Paper ID: 152
Title: Deep Fisher Networks for Large-Scale Image Classification

Submitted by Assigned_Reviewer_7

Q1: Comments to author(s). First provide a summary of the paper, and then address the following criteria: Quality, clarity, originality and significance. (For detailed reviewing guidelines, see
The authors propose a `deep' extension for the Fischer vector encoding by stacking multiple layers, based on various training, pooling and normalization operations. Several innovations are introduced including a Fischer vector layer as well as various unsupervised and supervised training regimes. Experiments show that a non-shallow architecture based on Fischer encoding indeed improves over the flat counterpart. Improvements are significant. The paper is clearly presented and discusses the design choices made as well as some of the limitations in a balanced manner. The paper builds upon some of the deep architecture approaches, which in contrast to CNN, are not fully trained, but rely on some of the computer vision success stories in designing local feature descriptors (SIFT, Fischer, etc.). Developing some of the computer vision descriptors for usage within a deep architecture looks significant enough to me.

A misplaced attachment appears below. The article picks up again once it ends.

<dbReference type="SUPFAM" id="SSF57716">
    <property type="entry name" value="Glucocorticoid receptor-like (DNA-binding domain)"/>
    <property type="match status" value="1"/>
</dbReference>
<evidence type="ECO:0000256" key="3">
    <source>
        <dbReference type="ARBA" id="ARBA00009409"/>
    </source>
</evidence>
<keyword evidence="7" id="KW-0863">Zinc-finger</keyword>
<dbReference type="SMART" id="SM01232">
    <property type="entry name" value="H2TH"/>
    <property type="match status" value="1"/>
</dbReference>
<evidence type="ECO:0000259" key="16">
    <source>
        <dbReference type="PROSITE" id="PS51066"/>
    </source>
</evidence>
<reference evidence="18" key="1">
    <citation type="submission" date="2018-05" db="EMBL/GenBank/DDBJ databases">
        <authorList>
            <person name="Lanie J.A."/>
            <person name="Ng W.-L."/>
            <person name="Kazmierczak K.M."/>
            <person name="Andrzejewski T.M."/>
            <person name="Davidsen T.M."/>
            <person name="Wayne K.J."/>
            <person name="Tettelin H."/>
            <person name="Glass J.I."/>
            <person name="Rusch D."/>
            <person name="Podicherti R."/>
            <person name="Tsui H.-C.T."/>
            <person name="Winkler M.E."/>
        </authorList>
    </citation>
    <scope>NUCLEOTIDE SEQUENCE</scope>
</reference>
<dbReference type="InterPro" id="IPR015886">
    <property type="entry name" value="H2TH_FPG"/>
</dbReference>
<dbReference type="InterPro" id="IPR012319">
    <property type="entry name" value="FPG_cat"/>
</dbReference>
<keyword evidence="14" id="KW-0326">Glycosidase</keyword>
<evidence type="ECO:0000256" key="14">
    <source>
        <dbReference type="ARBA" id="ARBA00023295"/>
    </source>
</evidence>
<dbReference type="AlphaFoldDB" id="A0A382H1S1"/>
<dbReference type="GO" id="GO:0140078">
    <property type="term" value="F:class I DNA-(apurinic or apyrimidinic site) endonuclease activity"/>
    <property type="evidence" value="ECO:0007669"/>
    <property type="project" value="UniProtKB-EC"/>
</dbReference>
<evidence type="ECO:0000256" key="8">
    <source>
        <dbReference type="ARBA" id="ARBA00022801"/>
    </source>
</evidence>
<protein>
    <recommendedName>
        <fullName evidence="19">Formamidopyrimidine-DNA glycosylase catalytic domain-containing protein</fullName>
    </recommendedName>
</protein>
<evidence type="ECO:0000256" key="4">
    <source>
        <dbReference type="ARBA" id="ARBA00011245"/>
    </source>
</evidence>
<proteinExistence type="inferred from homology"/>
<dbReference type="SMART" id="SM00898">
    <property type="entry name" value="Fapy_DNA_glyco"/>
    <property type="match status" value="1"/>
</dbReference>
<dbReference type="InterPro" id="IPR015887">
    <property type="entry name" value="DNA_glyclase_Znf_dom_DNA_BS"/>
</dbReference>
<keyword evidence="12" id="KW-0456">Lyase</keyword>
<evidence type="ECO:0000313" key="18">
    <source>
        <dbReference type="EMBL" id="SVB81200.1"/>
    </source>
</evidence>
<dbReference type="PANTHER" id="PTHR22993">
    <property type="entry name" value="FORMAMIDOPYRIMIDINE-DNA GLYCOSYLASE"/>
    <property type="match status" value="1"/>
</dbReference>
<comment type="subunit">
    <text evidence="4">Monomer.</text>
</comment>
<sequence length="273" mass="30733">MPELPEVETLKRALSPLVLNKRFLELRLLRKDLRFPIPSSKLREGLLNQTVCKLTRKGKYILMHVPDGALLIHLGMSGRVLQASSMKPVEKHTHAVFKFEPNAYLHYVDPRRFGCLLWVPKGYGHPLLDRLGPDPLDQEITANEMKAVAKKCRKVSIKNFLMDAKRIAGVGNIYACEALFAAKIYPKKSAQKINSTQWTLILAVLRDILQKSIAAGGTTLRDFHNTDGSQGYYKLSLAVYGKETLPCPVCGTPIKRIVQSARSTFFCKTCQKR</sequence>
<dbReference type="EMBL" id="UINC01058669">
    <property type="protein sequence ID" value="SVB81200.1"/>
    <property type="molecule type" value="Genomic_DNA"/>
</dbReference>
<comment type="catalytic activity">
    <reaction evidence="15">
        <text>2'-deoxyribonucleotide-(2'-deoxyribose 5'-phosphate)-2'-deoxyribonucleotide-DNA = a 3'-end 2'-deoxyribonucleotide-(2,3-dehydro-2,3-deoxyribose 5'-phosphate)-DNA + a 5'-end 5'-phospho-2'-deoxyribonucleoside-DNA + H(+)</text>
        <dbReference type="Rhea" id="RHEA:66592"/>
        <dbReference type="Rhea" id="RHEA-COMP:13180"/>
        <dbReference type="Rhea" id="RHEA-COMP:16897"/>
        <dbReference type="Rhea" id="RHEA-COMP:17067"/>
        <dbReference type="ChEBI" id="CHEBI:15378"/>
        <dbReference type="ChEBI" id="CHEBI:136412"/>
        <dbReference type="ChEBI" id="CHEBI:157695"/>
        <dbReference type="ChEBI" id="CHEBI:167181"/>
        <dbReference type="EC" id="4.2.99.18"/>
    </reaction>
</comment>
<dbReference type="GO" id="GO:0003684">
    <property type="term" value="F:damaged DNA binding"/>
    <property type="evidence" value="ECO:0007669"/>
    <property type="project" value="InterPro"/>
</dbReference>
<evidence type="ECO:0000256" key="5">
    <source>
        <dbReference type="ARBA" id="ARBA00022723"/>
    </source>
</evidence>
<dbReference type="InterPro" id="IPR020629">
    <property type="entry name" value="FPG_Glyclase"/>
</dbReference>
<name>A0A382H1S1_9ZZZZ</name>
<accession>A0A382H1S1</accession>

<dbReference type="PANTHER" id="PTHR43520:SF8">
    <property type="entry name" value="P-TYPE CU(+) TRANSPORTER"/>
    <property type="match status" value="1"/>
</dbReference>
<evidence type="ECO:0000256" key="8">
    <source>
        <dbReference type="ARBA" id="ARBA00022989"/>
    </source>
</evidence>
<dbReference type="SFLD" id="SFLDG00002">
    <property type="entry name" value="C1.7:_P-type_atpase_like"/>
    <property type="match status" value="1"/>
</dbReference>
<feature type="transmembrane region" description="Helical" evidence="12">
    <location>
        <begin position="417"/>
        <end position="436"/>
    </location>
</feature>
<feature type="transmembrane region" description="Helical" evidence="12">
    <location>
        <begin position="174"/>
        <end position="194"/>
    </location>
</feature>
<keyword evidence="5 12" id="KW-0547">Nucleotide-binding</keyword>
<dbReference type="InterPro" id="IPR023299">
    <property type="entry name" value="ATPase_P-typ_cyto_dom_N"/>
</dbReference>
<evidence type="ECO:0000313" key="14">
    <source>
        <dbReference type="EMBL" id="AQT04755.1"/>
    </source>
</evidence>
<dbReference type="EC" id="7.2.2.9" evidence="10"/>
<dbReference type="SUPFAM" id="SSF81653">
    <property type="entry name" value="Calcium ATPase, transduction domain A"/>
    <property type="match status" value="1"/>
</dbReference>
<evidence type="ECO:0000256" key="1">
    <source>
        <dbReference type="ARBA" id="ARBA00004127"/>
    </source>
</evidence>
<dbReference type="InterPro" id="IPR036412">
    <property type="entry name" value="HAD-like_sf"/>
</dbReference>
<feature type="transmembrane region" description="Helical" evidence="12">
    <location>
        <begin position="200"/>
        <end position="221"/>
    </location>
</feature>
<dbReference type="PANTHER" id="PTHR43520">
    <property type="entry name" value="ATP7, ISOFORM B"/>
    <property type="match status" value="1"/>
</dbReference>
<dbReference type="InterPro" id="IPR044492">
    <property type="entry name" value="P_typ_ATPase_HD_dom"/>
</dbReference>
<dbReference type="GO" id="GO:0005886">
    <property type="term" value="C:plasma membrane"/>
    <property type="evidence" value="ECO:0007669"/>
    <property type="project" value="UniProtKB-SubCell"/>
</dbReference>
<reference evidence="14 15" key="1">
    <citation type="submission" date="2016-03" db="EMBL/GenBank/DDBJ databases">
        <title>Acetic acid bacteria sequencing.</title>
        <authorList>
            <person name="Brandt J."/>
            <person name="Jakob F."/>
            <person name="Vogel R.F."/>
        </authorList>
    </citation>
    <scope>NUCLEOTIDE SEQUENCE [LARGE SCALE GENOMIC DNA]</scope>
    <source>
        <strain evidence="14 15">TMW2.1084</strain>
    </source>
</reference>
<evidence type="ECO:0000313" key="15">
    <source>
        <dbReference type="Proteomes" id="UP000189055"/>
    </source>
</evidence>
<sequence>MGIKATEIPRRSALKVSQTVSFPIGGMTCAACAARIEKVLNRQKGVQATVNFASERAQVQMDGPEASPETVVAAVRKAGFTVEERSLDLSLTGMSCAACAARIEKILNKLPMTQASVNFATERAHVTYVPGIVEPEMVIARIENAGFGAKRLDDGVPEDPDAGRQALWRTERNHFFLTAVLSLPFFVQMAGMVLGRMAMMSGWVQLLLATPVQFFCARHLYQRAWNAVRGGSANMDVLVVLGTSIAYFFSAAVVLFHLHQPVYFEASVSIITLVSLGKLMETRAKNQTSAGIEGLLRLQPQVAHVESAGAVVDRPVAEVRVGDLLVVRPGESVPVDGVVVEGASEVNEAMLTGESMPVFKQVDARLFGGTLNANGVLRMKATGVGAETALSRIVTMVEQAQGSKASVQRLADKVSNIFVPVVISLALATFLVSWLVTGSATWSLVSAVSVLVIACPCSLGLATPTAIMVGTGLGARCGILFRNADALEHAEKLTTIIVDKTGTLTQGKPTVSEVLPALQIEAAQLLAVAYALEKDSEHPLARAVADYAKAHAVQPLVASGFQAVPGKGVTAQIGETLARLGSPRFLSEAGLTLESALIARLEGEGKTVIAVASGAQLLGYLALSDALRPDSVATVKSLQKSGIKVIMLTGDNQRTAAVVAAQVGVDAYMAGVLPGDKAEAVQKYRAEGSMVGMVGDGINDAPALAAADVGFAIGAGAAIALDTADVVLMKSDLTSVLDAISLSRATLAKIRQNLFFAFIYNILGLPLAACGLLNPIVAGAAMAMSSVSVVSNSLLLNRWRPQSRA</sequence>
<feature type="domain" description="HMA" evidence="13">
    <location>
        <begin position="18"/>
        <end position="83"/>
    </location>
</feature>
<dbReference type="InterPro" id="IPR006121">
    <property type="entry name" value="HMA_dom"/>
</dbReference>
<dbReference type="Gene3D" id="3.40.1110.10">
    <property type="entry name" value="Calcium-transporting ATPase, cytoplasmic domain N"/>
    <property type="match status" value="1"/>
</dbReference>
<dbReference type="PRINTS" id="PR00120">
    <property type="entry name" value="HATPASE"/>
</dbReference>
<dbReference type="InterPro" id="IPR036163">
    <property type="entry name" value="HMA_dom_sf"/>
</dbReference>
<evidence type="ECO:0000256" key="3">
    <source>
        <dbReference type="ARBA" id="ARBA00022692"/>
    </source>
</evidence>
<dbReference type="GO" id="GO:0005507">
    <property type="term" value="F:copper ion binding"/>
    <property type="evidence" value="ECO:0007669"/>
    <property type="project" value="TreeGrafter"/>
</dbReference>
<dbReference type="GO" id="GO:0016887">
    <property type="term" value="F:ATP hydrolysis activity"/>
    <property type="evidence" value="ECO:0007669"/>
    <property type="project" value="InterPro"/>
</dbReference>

Semantic segmentation with second-order pooling, ECCV 2012 uses second-order statistics with good results for semantic segmentation and image classification. Could such descriptors be used within your multi-layer framework? It may be advantageous as these are smaller dimensionality than Fischer. The encoding is explicit, can be used with linear predictors, but corresponds to a non-linear kernel.
Q2: Please summarize your review in 1-2 sentences
A plausible multilayer extension to Fischer encoding, with state of the art results in Imagenet. Clear presentation, sensible techniques, relevant experiments.

Submitted by Assigned_Reviewer_9

Q1: Comments to author(s). First provide a summary of the paper, and then address the following criteria: Quality, clarity, originality and significance. (For detailed reviewing guidelines, see
The paper proposes a new image representation for recognition based on a stacking of two layers of Fisher vector encoders, with the first layer capturing semi-local information and the second performing sum-pooling aggregation over the entire picture. The approach is inspired by the recent success of deep convolutional networks (CNN). The key-difference is that the architecture proposed in this paper is predominantly hand-designed with relatively few parameters learned compared to CNNs. This is both the strength and the weakness of the approach as it leads to much faster training but also slighter lower accuracy compared to fully learned deep networks.